Fidget Pyramid with Help From a 2500 Pound Robot

Depending on whom you ask, fidgeting is an unsightly habit or a necessity for free-form ideation. Fan of the latter hypothesis? Well, why aren’t you making yourself a fidget pyramid?

[lignum] sculpted his fidget toy out of a chunk of 2000 year old bog-oak using hand tools and a little precision help from a Kuka KR 150 industrial robot arm. A push button, a toggle switch, a ball-bearing, and a smooth side provide mindless distraction on this piece.

Two plates of 1.5mm aluminium — also cut using the robot arm — are used to attach the button and toggle to the tetrahedron, while the ball bearing is pushed onto a cylindrical protrusion left during the cutting process for the purpose. The build video makes it look easy.

Inspired? Here’s the thing, you could make your own fidget toy from any number of spare parts or gadgets you may have around the shop if aimlessly twirling wires isn’t cutting it anymore. If you stick with [lignum]’s design, it may help you code like an Egypian.

[Thanks for the tip, nbmoretto!]

17 thoughts on “Fidget Pyramid with Help From a 2500 Pound Robot

  1. >” The build video makes it look easy.”

    To me it makes it look incredibly complicated and time-consuming just to cut a pyramid with a tab.

    I would cut the pyramid on a compound miter saw, or make a simple box jig to cut it by hand because theres really only one angle you need. Instead of leaving a tab, you’d drill a hole and glue in a dowel, and the aluminium insets are just a few minutes of work with a chisel.

    1. Yeah I don’t see the hack here. Unless it’s “guy with limited fabrication skills uses sophisticated robot arm to produce wooden pyramid”. I agree the finished product looks easy, his method of construction seems anything but easy.

      1. I watched all the videos from their channel and to my untrained eye they look like skilled craftsmen. Although I agree that the arm is way overkill for this, it would have been way simpler to just do it by hand.

      1. I did it like this because I didn’t have that small milling bit measured up in tool database and I haven’t mastered axes for a few months now (I really should do it more often). Also, pyramid is quite small and I would have to prepare a higher platform for it because without it, spindle motor and holder would hit the table when working at angle on at least one side. So i figured it would be faster just to avoid mastering, tool measuring and making a platform (I really didn’t feel like doing it all). Instead just glue it up, use 2 and a half axes machining and rotate the part.

    1. His cam software may be limiting him to 3 axis.. It’s very complex to export to a 4+ axis machine. Even after the tool paths are generated, exporting to a machine can be one hell of a task.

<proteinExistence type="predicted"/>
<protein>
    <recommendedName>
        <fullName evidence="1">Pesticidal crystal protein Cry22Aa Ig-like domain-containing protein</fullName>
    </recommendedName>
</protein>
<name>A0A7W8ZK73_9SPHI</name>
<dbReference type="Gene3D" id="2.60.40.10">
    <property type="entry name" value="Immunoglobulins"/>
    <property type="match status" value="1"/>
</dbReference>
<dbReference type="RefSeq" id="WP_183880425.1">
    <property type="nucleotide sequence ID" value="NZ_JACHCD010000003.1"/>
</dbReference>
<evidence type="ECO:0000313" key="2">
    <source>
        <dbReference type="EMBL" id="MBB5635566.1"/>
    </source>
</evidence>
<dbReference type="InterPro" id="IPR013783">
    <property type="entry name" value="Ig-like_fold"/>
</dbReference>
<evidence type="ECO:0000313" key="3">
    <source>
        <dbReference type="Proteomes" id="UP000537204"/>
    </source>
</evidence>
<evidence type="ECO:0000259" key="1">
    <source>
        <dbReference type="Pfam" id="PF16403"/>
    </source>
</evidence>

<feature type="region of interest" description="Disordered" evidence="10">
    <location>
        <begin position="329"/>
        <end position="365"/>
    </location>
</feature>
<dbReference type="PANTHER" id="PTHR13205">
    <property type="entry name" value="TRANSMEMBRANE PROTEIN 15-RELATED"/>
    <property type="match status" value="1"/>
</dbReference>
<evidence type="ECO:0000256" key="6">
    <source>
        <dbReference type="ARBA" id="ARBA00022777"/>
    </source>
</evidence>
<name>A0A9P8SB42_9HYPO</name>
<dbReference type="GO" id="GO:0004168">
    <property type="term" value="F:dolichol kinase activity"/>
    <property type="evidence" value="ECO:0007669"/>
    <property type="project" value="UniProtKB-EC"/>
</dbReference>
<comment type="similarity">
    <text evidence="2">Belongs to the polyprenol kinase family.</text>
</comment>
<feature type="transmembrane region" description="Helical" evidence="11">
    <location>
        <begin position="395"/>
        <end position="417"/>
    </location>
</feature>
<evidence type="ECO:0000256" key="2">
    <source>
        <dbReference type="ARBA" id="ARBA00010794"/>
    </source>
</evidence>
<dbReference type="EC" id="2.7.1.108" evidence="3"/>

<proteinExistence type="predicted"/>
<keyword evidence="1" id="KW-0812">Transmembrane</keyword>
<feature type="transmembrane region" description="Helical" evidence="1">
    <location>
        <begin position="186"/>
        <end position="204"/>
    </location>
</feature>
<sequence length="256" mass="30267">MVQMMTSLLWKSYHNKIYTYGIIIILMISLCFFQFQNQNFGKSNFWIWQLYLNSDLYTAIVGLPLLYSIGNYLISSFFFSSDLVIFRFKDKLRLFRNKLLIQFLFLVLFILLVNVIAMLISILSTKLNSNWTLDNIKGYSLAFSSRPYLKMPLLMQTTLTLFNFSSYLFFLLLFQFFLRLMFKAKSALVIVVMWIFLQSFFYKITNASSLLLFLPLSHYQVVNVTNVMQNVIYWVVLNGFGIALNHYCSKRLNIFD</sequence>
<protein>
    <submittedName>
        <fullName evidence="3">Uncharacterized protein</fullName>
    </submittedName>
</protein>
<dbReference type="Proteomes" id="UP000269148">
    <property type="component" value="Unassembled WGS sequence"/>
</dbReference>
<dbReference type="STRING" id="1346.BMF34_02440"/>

2. Back in toe 1970’s I had a toy called ‘Space Fidgit’ (google it).
      A super cool thingy that had liquid crystal in it (I think) and you pressed the back to make all sorts of oily patterns, just like in 1960s music clips.
      It stopped working after I left it in the sun one day, and it went black :(

  2. Personally, I am not a huge fan of seeing him use a robot arm for this. It’s very much the wrong tool, considering it’s supposedly a “Light alloy frame” robot, which means there’s little to damp the vibrations from the milling head other than applying further servo power or brakes (Thus wearing out whichever you use at an accelerated rate). A proper CNC tool would be designed with less axis stacking to increase rigidity (X,Y,A table, and Z,B tilt spindle is one config, although Haas machines tend towards XYAB and Z on the spindle.), as well as using something beyond hot-snot to hold the part to the table.

    I’m also bothered by this guy having multiple robot arms, and not even a simple benchtop belt/disc sander. Both the sanders he uses on the video are hand models, he doesn’t appear to have a proper light curtain or barrier around the working envelopes of the robots, and there doesn’t look to be positive retention on the spindle motor lengthwise. At least he has an actual collet for the endmills.

    This guy has cool toys, and obviously knows how to use them, but I saw very little demonstration of practical basic woodworking skills in this video.

    1. ” he doesn’t appear to have a proper light curtain or barrier around the working envelopes of the robots”

      Care to place a bet on whether he’s been struck by the arm yet? It’s only a matter of time, let’s hope it doesn’t badly injure him when it happens…

  3. There should be a contest based on this, make a pyramid in the most complex and/or expensive way possible, and post a video.
    It could be a worldwide university challenge.

    Winner gets to run their government or city for a day ;)

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